T10T: Most Unique Books I’ve Read

Top Ten Tuesday is a weekly meme created by The Broke and the Bookish.

Let’s face it: avid readers, like you and I, stumble across a lot of similar-sounding books and plots after so long. And that’s ok! Many authors are able to put their own twists on things, even if the idea wasn’t entirely original.

However, isn’t it refreshing when you read something that seems completely different from anything you’ve read before? Something, dare I say, unique? My answer is a whole-hearted yes! Which is why I’m digging the prompt for this week’s Top 10 Tuesday discussion: 10 of the most unique books I’ve ever read.

  1. Vassa in the Night by Sarah Porter28220892
    If you weren’t expecting this to be the first book I listed, then you must be new here! I feel like I constantly talk about how unique Vassa is, but it’s true. The whole story is so strange and magical and literally like nothing I’ve read before. I never get tired of saying it!


  2. Illuminae by Amie Kaufman and Jay Kristoff51vpagsvayl-_sy344_bo1204203200_
    The format of Illuminae on its own makes this one of the most unique books I’ve ever read. But I don’t read a ton of science fiction, let alone stories that take place entirely in outer space and in the company of sassy AI, so the story was different as well!


  3. This Savage Song by V.E. Schwabthis_savage_song_cover
    Monsters that are created in the aftermath of people’s horrific deeds? I was immediately intrigued by the unique concept of this book, and August Flynn is quite a unique main character.


  4. The Raven Boys by Maggie Stiefvatercover_ravenboys_300
    I don’t think I’ve ever read a book that started out so realistically, and continued to feel realistic, even when things got entirely fantastic.


  5. American Gods by Neil Gaimanamerican-gods
    I listened to this on audio during long drives, and I would completely lose myself in the story and pure weirdness of everything that happened. Toward the end, I half-expected to run into a god-human at a gas station. I’m actually kind of interested to see what HBO does with this on-screen.


  6. Slaughterhouse-Five by Kurt Vonnegut4120yizU-2L
    All of the different timelines, scenarios, and what I could only assume were hallucinations in this book definitely brought me to some weird places mentally.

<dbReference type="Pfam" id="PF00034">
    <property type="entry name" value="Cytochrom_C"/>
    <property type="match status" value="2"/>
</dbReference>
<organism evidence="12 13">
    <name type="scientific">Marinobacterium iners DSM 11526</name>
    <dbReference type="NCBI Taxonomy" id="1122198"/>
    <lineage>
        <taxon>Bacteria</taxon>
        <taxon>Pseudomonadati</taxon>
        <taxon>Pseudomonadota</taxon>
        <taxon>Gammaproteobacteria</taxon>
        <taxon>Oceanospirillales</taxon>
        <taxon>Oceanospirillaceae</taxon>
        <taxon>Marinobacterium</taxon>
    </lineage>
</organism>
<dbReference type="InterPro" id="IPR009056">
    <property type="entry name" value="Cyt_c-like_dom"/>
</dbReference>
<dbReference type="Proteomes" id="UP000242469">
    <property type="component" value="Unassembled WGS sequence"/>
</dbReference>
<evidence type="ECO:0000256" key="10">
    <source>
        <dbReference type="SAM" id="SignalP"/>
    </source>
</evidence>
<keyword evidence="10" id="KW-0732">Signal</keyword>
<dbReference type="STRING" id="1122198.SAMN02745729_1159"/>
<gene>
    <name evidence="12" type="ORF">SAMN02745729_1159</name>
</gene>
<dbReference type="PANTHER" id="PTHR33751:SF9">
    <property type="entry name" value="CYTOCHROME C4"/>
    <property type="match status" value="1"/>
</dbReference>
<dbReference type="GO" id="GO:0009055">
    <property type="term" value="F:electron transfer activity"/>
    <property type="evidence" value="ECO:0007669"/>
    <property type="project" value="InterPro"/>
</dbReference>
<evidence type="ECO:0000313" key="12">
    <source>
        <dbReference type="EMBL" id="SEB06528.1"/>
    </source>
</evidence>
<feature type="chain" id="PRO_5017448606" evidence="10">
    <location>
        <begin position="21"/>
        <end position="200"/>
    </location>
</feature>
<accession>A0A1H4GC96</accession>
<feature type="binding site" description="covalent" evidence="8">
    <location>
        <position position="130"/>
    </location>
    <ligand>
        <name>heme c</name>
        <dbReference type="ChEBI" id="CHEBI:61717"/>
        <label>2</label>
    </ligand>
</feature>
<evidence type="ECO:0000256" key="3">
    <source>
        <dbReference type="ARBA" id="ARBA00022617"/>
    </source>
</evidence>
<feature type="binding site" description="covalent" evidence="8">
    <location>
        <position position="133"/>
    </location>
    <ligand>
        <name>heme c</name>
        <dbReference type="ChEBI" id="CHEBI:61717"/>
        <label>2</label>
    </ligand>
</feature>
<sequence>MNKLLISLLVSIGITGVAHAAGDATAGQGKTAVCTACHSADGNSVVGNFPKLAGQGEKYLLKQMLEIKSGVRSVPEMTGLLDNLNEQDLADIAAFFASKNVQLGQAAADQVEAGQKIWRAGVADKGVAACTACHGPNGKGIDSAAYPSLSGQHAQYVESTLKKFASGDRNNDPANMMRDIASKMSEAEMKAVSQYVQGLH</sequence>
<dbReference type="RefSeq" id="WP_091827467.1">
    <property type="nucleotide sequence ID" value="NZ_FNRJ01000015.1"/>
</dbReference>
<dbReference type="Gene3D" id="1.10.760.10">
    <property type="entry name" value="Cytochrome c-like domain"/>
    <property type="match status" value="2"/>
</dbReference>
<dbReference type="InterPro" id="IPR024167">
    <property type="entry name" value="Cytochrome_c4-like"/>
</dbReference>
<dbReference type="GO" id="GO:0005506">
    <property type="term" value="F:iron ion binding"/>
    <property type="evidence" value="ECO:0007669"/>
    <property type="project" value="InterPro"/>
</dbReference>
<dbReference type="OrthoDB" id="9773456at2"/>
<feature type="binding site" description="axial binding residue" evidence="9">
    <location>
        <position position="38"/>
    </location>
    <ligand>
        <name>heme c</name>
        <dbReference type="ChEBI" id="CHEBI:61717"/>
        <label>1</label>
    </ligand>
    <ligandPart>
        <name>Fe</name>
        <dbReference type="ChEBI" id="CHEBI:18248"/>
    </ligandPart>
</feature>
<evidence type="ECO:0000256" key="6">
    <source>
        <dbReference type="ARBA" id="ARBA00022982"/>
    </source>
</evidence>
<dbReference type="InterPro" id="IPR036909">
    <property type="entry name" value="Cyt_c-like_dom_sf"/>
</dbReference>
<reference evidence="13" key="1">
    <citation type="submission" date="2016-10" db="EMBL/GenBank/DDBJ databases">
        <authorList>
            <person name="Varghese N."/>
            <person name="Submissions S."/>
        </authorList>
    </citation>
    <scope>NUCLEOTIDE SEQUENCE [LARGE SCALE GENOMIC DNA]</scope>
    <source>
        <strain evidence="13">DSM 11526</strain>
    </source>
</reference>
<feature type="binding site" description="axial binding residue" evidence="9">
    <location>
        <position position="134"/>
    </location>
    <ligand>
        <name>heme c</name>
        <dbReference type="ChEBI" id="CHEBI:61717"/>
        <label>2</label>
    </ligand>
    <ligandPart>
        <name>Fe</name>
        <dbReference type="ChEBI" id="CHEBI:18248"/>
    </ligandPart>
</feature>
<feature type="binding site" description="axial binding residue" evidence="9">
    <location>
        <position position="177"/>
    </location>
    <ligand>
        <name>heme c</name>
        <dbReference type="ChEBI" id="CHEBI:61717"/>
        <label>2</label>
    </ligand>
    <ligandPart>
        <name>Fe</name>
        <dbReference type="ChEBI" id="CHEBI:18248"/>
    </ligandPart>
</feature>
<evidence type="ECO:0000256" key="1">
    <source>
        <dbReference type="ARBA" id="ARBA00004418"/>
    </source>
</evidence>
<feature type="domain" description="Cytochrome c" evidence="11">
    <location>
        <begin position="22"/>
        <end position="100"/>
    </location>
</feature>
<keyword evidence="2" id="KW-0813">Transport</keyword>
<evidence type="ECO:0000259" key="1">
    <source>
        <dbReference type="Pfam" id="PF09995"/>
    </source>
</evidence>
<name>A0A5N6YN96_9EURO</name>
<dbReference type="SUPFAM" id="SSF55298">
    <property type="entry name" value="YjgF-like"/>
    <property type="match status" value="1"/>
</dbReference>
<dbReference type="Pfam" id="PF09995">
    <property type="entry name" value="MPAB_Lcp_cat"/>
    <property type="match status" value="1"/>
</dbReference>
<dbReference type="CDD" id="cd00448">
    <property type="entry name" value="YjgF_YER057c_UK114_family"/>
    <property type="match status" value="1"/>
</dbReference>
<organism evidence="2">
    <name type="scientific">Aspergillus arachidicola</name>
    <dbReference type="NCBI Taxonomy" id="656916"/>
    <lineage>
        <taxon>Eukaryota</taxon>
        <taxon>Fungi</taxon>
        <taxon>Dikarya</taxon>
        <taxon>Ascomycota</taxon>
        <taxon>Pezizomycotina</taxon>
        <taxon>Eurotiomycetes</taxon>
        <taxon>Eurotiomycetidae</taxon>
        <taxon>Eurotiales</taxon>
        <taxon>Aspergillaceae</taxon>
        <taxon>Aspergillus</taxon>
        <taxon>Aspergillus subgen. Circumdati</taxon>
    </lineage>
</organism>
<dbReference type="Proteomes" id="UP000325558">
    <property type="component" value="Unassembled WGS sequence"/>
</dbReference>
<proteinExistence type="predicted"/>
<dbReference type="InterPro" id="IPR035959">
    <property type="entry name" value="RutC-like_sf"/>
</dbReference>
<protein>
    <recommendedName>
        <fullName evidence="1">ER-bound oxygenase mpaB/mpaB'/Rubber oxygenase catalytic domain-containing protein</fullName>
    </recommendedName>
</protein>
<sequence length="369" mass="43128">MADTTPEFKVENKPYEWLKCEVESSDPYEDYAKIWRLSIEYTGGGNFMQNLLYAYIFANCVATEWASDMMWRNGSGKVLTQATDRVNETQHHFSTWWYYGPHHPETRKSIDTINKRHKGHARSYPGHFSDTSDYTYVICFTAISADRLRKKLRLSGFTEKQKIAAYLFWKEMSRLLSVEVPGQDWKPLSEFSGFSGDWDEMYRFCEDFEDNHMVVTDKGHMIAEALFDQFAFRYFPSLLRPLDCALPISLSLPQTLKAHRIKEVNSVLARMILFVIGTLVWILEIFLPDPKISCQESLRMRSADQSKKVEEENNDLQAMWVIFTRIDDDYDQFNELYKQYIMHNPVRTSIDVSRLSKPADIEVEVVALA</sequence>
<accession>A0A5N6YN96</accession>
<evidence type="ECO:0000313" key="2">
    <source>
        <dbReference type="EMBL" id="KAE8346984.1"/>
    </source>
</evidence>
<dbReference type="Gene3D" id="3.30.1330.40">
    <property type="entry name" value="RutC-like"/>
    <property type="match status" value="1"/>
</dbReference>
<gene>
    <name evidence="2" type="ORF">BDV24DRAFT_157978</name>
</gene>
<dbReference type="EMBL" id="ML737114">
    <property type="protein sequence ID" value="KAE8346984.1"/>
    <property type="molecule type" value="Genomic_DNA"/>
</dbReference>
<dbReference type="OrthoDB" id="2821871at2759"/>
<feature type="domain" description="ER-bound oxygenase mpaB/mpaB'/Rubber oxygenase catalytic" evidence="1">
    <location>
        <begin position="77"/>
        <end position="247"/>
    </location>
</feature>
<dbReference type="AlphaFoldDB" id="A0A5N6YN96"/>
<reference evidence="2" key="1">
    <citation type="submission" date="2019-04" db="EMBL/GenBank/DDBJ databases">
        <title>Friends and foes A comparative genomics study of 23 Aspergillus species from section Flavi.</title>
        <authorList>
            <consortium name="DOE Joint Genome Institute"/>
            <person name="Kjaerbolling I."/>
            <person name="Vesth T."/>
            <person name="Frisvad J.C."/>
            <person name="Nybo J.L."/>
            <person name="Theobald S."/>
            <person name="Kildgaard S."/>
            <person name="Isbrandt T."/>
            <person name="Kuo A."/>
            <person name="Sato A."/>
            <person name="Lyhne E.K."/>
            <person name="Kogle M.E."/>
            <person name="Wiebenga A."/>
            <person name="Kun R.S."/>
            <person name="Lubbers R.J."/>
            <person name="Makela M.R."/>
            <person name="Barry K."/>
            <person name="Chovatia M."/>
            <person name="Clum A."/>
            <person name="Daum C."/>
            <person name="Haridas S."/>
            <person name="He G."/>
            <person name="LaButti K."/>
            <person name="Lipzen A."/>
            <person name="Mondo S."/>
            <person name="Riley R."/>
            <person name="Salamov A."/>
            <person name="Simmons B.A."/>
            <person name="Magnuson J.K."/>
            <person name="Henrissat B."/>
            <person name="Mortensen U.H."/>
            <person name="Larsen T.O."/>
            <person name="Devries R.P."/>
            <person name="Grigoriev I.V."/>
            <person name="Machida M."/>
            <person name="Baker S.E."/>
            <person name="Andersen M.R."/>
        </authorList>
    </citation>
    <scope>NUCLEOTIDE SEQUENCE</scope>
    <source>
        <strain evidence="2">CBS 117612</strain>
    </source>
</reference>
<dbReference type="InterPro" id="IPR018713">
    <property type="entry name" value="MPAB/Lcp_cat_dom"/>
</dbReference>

7. Three Dark Crowns by Kendare Blake23207027
    The vibe of this book was so deliciously sinister, and I love it even though it was relatively slow-moving. I also don’t read a lot of books focused on more than one queen, let alone queens who are sisters and aim to murder each other.


  8. Alice’s Adventures in Wonderland by Lewis Carroll9780147515872
    Entirely bonkers, I don’t think very many classics can top the uniqueness of Wonderland.


  9. A Wrinkle in Time by Madeleine L’engleA_wrinkle_in_time_digest_2007
    I read this book a long time ago, so many of the specific details are fuzzy. However, I know the aspects of time travel, characters, and other oddities completely blew my mind at the time.


  10. IT by Stephen KingIt_cover
    Seriously, guys, what even was this book? I suppose, for me, it was 1,000+ pages of weird, clown-induced nightmares. Just thinking about it gives me a sense of dread not very many books have been able to top. I watched the trailer for the new movie recently, and it gave me goosebumps, which was unexpected but awesome.


    What books do you consider unique?

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4 thoughts on “T10T: Most Unique Books I’ve Read

  1. I hope you do! I got my copy in an OwlCrate, and kept putting it off until I made myself read all of my OwlCrate books haha then I was so glad I did!

    Like

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